“The story here is defensively we were taking the football away,” Irish coach Brian Kelly said. “… Rushing yards don’t really matter much, passing yards don’t matter much when you can take the football away and capitalize on it in the red zone.”

Indeed.

Notre Dame averaged 4.79 yards per carry on 39 rushes (sacks adjusted). The Irish converted eight of 14 third downs, a season-high rate of 57.1 percent. They reached the red zone four times and scored four touchdowns on those drives.

But the game hinged entirely on those three turnovers.

“Obviously, with those turnovers, being minus three [in turnover margin] in the first half createda b ig 14-point swing, number one,” Spartans head coach Mark Dantonio said. “… Ultimately, the turnovers are what crushes you.”

Notre Dame’s Shaun Crawford recovers a fumble in the end zone for a touchback after stripping the ball from Michigan State’s LJ Scott (3), preventing a Spartans touchdown in Saturday’s second quarter. (AP Photo/Al Goldis)

TURNING POINT OF THE GAME
Notre Dame led only 21-7 with Michigan State driving. This was still a genuine contest as Spartans junior running back L.J. Scott headed toward the end zone with 6:23 remaining in the second quarter.

Instead, Irish junior cornerback Shaun Crawford caught Scott at the end of his 15-yard rumble for the goal line. Inches before he crossed it, Crawford punched the ball loose, a move he later directly attributed to studying film of former Chicago Bears defensive back Charles “Peanut” Tillman. Crawford tracked down the ball in the end zone, turning a touchdown into a touchback.

He quite literally prevented a touchdown. Notre Dame got the ball back. Five plays later Irish junior running back Dexter Williams scored from 14 yards out, opening up the margin to 28-7. Michigan State would not get within two possessions the rest of the night.

PLAY OF THE GAME
Obviously, the play of the game is Crawford’s forced and recovered fumble. Rarely is one single play worth six points. Other moments lead up to it or a subsequent success could have replicated the effect. In this instance, however, Crawford’s savvy was worth exactly six points all on its own. Not to mention, it then led to an Irish scoring drive.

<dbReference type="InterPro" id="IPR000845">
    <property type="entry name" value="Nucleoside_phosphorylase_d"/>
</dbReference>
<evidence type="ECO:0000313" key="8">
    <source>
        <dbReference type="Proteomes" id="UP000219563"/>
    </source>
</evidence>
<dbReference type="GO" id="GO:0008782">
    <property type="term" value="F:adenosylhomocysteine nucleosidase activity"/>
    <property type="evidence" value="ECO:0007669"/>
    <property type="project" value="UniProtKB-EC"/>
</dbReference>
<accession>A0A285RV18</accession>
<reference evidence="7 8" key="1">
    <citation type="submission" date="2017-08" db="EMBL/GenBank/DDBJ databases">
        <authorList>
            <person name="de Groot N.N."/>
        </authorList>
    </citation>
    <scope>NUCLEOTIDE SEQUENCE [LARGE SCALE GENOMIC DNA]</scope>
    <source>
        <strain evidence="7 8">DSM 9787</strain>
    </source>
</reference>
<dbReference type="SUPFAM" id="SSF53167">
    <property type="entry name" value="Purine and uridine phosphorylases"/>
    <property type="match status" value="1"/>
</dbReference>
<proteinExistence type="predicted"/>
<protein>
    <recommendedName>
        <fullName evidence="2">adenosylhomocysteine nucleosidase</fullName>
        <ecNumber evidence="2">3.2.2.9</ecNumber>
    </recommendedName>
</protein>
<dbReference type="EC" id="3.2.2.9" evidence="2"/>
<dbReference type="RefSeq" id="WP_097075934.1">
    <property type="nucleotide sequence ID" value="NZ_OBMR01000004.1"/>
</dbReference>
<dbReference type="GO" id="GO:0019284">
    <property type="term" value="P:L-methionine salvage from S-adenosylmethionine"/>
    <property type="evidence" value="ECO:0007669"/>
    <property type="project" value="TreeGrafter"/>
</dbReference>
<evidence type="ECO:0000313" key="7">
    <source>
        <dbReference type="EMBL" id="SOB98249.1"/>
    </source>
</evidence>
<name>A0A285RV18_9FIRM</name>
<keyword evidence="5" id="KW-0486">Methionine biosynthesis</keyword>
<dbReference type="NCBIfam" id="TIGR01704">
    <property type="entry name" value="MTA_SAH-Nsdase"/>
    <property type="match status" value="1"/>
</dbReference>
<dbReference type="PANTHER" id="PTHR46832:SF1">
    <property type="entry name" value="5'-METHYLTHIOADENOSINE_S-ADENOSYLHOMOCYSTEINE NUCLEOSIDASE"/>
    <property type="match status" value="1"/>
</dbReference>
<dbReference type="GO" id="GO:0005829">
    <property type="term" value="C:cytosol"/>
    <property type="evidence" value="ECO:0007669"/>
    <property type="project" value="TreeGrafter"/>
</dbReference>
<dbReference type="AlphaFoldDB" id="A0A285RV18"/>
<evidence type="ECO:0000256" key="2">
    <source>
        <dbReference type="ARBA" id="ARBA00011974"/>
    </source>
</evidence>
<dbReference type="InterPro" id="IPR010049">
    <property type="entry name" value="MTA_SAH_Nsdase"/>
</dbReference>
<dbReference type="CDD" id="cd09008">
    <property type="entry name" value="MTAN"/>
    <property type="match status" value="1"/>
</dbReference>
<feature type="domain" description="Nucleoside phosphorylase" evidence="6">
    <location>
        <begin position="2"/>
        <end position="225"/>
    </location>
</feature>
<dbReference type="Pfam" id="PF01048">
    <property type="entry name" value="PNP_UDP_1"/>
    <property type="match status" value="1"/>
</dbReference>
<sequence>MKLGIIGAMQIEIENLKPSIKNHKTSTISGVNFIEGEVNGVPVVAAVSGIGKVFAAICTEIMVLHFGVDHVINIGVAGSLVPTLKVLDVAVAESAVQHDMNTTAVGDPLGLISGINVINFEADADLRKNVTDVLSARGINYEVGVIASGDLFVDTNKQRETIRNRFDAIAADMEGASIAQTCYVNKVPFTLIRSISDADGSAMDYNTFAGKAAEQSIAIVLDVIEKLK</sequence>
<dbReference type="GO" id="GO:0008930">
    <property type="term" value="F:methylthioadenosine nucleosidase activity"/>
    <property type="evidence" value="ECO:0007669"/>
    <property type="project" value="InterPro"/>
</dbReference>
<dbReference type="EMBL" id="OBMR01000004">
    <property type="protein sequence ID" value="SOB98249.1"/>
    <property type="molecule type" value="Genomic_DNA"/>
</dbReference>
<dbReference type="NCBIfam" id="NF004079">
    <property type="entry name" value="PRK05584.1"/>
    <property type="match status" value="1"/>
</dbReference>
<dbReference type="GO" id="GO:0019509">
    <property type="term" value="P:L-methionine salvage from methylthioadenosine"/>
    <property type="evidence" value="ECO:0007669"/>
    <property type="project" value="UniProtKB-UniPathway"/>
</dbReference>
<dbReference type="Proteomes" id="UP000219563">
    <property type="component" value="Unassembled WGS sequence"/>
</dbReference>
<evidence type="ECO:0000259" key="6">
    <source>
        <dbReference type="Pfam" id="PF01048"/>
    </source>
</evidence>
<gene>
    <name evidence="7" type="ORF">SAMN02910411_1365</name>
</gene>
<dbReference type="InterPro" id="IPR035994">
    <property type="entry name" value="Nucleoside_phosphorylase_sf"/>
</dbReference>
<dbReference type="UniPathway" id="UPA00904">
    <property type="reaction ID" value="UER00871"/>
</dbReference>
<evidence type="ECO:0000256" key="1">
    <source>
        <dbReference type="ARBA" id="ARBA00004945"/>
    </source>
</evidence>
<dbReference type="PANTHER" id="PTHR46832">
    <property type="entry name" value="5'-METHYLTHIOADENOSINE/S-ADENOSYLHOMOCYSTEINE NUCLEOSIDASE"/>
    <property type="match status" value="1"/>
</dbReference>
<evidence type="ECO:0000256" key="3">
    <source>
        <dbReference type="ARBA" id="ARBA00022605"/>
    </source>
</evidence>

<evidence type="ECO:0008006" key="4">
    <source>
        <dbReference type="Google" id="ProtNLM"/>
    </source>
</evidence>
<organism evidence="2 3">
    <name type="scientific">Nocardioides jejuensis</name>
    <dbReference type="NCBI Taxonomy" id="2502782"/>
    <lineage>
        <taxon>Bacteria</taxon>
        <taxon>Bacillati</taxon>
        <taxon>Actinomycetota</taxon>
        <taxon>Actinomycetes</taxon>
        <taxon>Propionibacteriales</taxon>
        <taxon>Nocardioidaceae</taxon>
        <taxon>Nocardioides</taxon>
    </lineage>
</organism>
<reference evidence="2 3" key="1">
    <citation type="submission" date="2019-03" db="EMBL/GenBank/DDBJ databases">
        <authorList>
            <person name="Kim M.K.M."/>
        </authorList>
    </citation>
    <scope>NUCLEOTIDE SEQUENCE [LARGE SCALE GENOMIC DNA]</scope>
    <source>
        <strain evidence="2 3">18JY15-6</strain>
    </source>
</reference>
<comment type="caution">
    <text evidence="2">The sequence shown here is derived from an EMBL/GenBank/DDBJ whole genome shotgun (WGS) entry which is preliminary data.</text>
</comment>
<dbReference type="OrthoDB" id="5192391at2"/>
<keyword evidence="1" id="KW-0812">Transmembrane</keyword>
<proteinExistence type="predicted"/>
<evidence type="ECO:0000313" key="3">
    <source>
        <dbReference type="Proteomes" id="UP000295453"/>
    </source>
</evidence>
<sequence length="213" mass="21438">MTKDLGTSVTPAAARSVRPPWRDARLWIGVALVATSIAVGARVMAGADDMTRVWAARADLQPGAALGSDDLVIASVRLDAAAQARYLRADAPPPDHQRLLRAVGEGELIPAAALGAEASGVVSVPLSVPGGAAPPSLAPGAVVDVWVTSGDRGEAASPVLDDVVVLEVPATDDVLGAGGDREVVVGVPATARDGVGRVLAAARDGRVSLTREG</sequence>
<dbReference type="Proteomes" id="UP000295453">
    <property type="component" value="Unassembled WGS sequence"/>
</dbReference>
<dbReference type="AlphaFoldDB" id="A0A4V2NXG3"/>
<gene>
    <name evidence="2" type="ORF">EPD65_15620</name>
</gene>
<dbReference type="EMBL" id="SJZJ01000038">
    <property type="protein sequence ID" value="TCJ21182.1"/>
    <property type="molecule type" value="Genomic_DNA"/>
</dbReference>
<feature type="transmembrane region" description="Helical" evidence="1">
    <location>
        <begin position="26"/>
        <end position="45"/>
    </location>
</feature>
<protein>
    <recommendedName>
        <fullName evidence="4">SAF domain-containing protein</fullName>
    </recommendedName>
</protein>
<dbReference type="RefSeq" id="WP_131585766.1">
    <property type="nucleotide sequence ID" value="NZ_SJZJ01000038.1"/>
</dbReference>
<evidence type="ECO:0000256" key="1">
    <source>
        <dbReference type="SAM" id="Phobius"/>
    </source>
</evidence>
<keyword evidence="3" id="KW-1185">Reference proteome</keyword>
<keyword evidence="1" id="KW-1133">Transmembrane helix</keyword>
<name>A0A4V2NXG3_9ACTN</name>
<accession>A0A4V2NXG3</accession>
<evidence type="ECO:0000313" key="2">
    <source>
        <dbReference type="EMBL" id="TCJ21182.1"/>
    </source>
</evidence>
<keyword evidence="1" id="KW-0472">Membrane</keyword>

Honorable mention should certainly go to sophomore cornerback Julian Love’s 59-yard interception return for a touchdown. Love jumped Spartans quarterback Brian Lewerke’s throw so cleanly there was never any doubt about his arrival in the end zone once he secured the ball. Thanks to the defensive highlight, Notre Dame led 14-0 before even five minutes of the game had passed.

To be sure to mention the third turnover of the evening, pictured above, senior linebacker Greer Martini chased Lewerke to the sideline, popping the ball loose as he tackled the quarterback. Irish sophomore defensive end Daelin Hayes landed on the fumble at Michigan State’s 24-yard line. It took all of six plays for Notre Dame to gain the 24 yards, culminating with junior quarterback Brandon Wimbush finding Williams in the end zone from eight yards out, bringing the score to the aforementioned 21-7.

Crawford’s stellar defensive play came on the ensuing Spartans drive.

OVERLOOKED POINT OF THE GAME
Michigan State received the kickoff to start the second half. Trailing 28-7, a definitive touchdown drive would have returned some intrigue to the evening. The Spartans alternated three Scott rushes for a methodical 17 yards with Lewerke darts downfield, completing an 18-yarder to junior tight end Matt Sokol and a 20-yard pass to sophomore receiver Trishton Jackson, Michigan State did not need much time to reach the red zone.

On a third-and-six from the 20-yard line, Lewerke had some time to find a receiver. Irish sophomore defensive end Julian Okwara made sure it was not too much time, notching a two-yard sack.

The yardage of the loss was not important. Ending the drive shy of the end zone was. The Spartans opted for a 40-yard field goal, but cutting the Notre Dame lead to 18 did not have much of an effect on anyone’s urgency.

Notre Dame junior quarterback Brandon Wimbush’s sole passing touchdown Saturday night came when he found junior running back Dexter Williams along the sideline after Wimbush evaded pressure. (AP Photo/Al Goldis)

PLAYER OF THE GAME